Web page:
Lost decade changed everything - from faith to education and jobs
Was it the spectacular collapse of the economy which led to people losing faith?
Back in 2006, some 4pc of the population told Census enumerators they had no religion. At the time, the Celtic Tiger was in full swing, there was near full-employment, Government coffers were bulging with the proceeds of the property boom and the global recession was still some way into the future.
By the time of the 2016 Census, the proportion of the population with no religion had swelled from 4pc to 10pc.
Statistics can't explain the reason why, but comparing how we lived in 2006 with 2016 suggests the lost decade pushed many to their limits, and tested their faiths.
Not only was there a host of new Government charges, ranging from higher health costs, the property tax, water charges to hikes in income tax, but public services were cut.
Property prices plummeted, leaving tens of thousands in negative equity but servicing large mortgages, and the unemployment rate rose to 15pc at one point in 2012, adding to social welfare costs.
The statistics highlight how employment numbers were decimated in what was among the biggest employers in the state, the construction sector.
According to the Central Statistics Office, in 2006 some 215,000 people were employed in construction who lived in urban areas - cities, towns and villages. Around two-thirds of the entire sector worked in housing, building 93,000 homes, many bought using unsustainable credit lines.
By the time of the 2016 Census, the figure stood at 105,000. Some 110,000 people had lost their building jobs, with many forced to emigrate.
All that frenetic house-building meant almost three-quarters of the population either owned their home outright, or with a mortgage. In 2006, just over one in five rented. But with the collapse, the number of homes being brought on stream plummeted.
This has led to the unhappy situation where more than 95,000 households are living in overcrowded accommodation - up from just over 70,000 a decade previously, while more than one in four rent and just two-thirds are homeowners.
The number at work in manufacturing, transport and turf production also fell, while towns such as Templemore in Tipperary saw one in three workers lose their jobs. Sligo lost almost 20pc.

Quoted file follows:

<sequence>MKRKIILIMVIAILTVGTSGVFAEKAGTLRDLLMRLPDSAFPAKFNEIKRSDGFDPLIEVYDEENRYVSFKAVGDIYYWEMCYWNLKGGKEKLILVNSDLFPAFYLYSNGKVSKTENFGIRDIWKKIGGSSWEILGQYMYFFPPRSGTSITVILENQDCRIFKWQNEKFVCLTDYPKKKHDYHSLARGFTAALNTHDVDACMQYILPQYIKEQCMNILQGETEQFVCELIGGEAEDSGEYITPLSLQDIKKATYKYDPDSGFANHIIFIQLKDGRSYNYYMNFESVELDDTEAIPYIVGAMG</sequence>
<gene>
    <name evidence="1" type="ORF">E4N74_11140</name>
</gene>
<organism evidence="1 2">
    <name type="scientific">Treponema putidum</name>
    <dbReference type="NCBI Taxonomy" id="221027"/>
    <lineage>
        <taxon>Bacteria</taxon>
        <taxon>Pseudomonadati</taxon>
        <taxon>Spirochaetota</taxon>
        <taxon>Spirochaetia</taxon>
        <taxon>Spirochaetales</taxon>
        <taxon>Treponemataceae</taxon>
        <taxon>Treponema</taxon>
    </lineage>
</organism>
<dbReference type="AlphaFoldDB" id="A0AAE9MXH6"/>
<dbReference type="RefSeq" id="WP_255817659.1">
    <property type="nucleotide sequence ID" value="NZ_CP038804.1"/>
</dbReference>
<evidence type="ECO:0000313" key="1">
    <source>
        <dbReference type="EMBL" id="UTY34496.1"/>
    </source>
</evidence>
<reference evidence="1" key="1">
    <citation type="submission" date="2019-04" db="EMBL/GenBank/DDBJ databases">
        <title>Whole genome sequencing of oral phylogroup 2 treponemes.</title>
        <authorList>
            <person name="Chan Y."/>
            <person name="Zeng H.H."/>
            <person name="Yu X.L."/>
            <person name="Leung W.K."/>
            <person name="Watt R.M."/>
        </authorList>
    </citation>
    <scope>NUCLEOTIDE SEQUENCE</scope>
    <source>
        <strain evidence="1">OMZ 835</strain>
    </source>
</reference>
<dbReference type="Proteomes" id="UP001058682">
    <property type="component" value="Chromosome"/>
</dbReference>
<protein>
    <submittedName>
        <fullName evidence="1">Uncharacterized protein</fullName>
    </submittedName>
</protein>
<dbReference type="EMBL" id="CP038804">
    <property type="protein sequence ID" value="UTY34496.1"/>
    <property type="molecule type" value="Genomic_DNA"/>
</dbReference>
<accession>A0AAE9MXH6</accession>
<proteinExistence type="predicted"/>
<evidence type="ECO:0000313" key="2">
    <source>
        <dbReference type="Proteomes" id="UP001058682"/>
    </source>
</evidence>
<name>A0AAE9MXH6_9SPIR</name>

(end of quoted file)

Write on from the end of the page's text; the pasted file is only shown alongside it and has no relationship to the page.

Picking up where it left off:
Cities such as Limerick have still not recovered the jobs lost over the decade.
Interestingly, the biggest upsurge in job numbers between 2006 and 2016 are in sectors associated with periods of affluence - real estate, banking, hotels and restaurants and the retail sector.
As the numbers at work fell, people made a concerted effort to get back into education, upskilling or switching into new careers.
Over the period, the percentage of the population with a third-level qualification rose from 30pc to 42pc. Fewer people had primary, junior or leaving certificate as their highest level of educational attainment in 2016 compared with 2006, but pockets still exist where few advances have been made.
And while in general terms we remain wedded to our car, there are signs of a switch to cleaner forms of transport, which should help tackle climate change.
Ethnically, we are more diverse today than ever before, but on a downside, parts of rural Ireland continue to lose population as families flock to the cities, in particular Dublin, in search of work.
It's no coincidence that towns around the capital are also the areas where most people report they enjoy good health. Conversely, there are more carers than before, and they are largely located in rural areas as the population ages. They are also providing more carer hours, often with little or no State support.
The lost decade did more than ruin the nation's coffers: it drove enormous changes in home ownership rates, played a part in driving up educational attainment and changed the types of jobs we did. The statistics would suggest that fewer people in 2016 were seeking answers from a higher power as to why it happened.